Even sealed though, a person’s record is sometimes still accessible by requesting a court order to have it unsealed.
An expungement is the only way to have a misdemeanor completely removed or erased from a person’s criminal record, and the result would be, from all public access.
How to Expunge a Misdemeanor From Your Criminal Record
It is important to keep in mind that not all misdemeanors will be expungeable from a criminal record.
As discussed above, many decisions will depend on various factors, such as the laws of a particular state, the nature of the crime committed, the facts surrounding a matter, and the criminal history of the individual attempting to expunge their record.
Also, one other item of note is that the process for expungement in each state varies. For instance, just because a crime is expungeable in one state does not mean it is in another, or certain courts may ask for more documents than others.
For example, having a misdemeanor expunged in New York will not completely destroy the criminal record, meaning it will still be accessible via a court order. In contrast, having a misdemeanor expunged in Michigan will destroy it and prohibit the general public from accessing the record.
Again, while this process varies by state, the general steps for filing for an expungement are as follows:
- First, the person must determine whether or not they are eligible for expungement. This includes being able to show that they have served their sentence, paid any fines, fulfilled any probationary requirements, and so on, in connection with the misdemeanor.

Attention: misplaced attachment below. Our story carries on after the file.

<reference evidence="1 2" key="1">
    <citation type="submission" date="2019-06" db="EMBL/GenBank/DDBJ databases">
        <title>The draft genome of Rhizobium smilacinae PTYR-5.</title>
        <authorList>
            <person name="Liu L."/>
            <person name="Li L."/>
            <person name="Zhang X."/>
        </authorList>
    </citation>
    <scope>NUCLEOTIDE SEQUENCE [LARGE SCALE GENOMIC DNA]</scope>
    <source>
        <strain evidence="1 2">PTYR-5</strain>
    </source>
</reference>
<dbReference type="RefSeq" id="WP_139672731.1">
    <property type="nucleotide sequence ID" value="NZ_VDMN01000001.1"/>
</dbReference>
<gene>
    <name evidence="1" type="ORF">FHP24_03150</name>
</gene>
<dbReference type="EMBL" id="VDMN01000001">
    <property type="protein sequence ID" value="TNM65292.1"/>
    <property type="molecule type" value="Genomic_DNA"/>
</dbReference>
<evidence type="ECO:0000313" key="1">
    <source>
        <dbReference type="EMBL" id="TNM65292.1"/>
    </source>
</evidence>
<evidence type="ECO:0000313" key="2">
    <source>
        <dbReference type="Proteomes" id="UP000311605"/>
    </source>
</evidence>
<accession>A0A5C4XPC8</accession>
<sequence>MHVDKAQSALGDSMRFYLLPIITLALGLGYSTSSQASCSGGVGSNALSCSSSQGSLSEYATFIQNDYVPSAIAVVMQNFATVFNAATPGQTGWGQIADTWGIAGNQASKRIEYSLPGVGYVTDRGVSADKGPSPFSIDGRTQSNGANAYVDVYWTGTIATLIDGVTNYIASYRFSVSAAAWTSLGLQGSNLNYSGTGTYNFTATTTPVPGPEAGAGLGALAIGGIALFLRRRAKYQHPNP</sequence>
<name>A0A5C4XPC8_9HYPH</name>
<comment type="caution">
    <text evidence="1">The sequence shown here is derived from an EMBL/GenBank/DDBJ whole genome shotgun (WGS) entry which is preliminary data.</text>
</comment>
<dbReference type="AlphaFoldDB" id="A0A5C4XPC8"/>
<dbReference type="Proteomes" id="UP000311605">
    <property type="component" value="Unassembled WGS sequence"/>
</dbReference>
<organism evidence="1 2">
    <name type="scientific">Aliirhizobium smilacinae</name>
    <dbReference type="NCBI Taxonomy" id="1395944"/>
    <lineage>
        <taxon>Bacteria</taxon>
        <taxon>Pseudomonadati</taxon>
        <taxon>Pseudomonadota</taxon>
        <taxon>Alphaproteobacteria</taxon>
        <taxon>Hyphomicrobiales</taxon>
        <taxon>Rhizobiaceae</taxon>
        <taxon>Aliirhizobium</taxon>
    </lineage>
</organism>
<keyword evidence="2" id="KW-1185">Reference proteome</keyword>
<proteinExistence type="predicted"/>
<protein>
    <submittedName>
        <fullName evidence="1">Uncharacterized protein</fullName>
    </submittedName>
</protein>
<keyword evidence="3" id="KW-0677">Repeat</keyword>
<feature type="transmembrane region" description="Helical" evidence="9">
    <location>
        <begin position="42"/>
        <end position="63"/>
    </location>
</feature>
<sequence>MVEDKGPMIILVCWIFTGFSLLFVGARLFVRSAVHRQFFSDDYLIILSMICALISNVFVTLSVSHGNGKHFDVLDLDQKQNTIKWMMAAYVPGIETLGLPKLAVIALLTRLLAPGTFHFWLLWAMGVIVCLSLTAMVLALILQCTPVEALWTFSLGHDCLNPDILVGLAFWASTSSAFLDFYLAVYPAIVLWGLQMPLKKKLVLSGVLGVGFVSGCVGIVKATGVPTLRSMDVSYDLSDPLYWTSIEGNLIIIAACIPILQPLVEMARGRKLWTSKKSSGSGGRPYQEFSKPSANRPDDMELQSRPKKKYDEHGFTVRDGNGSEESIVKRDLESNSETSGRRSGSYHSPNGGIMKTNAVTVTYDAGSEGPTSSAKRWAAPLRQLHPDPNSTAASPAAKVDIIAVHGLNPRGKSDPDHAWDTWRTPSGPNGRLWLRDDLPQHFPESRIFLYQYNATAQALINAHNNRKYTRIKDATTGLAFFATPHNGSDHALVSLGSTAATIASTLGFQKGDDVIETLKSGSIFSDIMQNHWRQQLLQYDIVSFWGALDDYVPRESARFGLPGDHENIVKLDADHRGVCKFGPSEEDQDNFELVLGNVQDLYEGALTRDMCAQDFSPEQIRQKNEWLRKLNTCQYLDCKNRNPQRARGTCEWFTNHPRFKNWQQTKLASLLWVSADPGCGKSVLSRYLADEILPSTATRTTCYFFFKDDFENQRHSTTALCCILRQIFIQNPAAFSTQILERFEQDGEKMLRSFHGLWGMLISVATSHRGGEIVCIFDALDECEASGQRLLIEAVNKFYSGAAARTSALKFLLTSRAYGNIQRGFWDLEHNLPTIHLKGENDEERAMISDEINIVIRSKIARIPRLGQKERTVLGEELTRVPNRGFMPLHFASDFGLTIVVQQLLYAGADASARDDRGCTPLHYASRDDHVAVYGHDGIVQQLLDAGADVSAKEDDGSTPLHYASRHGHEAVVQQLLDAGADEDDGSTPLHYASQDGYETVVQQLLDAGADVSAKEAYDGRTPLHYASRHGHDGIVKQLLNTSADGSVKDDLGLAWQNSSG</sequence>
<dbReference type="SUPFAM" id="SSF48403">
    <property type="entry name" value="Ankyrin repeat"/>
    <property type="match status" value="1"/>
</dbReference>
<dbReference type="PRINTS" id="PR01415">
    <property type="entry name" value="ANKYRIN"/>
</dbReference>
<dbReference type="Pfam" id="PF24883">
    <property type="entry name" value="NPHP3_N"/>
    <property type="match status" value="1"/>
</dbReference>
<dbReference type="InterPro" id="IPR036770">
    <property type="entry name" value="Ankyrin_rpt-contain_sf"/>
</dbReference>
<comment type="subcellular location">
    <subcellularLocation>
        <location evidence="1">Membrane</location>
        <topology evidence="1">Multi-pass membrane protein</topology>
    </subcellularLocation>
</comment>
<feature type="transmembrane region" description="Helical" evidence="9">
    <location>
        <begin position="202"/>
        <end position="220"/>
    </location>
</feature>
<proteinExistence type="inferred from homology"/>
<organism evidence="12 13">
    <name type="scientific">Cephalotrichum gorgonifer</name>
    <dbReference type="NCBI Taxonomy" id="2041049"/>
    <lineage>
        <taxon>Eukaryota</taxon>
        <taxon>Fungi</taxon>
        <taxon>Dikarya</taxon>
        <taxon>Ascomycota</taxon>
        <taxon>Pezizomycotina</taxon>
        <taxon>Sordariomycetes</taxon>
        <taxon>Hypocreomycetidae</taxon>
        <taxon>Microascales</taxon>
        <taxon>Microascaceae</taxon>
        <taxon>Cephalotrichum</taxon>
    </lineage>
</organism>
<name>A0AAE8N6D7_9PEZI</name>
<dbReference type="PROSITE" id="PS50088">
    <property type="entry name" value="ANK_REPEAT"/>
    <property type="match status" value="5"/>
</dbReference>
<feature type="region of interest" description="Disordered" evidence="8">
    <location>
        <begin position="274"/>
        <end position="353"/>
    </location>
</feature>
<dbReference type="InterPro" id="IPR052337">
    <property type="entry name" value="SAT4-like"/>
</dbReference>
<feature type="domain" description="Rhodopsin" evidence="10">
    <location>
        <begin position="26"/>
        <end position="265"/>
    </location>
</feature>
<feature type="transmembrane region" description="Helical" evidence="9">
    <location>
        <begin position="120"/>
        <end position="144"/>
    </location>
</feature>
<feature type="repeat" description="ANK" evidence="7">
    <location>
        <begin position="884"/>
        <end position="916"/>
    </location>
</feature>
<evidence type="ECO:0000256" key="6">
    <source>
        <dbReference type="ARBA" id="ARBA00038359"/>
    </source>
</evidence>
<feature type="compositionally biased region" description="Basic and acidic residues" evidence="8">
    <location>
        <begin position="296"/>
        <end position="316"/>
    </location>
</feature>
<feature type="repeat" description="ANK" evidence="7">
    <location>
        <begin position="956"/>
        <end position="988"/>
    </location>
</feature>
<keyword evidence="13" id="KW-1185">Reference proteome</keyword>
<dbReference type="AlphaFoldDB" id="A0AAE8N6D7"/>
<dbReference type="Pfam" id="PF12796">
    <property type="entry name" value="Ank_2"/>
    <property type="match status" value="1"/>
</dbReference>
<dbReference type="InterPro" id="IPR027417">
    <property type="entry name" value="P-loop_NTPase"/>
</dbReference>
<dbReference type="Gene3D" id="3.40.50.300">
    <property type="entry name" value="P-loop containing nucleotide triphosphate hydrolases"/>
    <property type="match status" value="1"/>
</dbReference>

- Next, the person will have to obtain the proper forms, which will be entitled something like “petition for expungement.” The form may ask the individual to provide other items, such as the conviction paperwork or reasons why the crime should be sealed or expunged.
- Once the application is complete, it should be submitted to the court as well as any other relevant parties, such as a prosecutor. These parties will review whether or not a hearing should be scheduled.
- If the application is not dismissed and does move forward to the hearing stage, then the court that initially charged the individual will decide whether or not that person is eligible for expungement, and whether or not to grant their request.
- The court will then issue an order regarding the approval or denial of the expungement request.
Additionally, there may also be a filing fee and certain costs attached to the expungement process. These will also vary by state.
Do I Need a Lawyer to Expunge a Misdemeanor From My Criminal Record?
Although it is generally not required to hire a lawyer in order to get your criminal record sealed or expunged, it is usually a good idea to have one.
An experienced expungement lawyer can help you to ensure that you meet the eligibility requirements for misdemeanor expungements, will be able to help you fill out any necessary paperwork before filing, and can provide further legal advice on anything you are confused about during the process.
A local expungement lawyer will also be able to assess whether your misdemeanor is expungeable according to the laws in your jurisdiction, and if not, can discuss the proper legal course for how to move forward if you are worried about applying for a job or other matters.
Ultimately, the best way to avoid receiving a misdemeanor and having to go through the troublesome process of getting it removed, is by being a good citizen and abiding by the law.